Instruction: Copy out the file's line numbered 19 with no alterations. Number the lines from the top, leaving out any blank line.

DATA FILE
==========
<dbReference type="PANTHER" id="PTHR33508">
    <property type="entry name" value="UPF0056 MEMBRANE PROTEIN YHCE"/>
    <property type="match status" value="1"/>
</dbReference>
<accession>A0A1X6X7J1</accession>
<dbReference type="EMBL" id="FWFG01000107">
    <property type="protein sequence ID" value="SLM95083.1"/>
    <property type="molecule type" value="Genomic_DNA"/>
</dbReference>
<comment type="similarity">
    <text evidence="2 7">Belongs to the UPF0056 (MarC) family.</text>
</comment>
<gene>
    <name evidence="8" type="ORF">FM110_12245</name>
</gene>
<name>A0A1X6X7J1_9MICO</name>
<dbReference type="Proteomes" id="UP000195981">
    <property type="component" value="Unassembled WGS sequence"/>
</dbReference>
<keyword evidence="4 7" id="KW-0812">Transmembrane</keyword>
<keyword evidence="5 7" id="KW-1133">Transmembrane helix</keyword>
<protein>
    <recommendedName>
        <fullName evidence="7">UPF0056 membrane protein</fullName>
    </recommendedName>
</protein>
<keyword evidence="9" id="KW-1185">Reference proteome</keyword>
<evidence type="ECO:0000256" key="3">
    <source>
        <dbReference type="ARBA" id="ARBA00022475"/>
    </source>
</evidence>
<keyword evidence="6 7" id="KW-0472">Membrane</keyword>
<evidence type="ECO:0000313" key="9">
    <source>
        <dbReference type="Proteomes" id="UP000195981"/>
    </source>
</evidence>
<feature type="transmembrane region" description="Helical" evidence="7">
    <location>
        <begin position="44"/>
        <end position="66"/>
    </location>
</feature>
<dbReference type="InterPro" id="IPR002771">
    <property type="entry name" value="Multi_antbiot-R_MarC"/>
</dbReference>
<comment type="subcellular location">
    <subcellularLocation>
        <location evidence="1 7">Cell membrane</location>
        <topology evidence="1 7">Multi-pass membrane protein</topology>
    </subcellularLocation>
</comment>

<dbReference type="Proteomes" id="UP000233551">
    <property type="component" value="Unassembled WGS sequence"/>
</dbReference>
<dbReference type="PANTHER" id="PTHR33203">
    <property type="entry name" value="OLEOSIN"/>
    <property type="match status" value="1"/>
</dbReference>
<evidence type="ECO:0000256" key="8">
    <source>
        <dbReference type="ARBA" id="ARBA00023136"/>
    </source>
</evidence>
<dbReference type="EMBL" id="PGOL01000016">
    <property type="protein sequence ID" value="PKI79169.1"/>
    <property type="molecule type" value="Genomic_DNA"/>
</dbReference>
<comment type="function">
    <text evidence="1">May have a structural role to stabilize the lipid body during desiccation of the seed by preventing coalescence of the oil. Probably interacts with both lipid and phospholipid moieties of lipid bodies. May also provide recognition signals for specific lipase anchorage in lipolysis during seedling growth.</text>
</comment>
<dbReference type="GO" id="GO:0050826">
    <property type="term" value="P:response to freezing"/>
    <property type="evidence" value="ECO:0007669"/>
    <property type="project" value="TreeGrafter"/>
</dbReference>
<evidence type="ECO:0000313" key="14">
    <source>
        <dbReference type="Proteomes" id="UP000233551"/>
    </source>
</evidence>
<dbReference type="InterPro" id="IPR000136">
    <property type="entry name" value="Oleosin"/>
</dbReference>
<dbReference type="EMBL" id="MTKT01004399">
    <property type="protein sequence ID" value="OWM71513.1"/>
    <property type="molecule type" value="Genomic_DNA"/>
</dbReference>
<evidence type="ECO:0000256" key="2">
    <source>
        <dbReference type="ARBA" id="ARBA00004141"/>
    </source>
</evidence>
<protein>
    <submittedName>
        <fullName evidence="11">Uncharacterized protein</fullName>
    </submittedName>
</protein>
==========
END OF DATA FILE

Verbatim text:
</dbReference>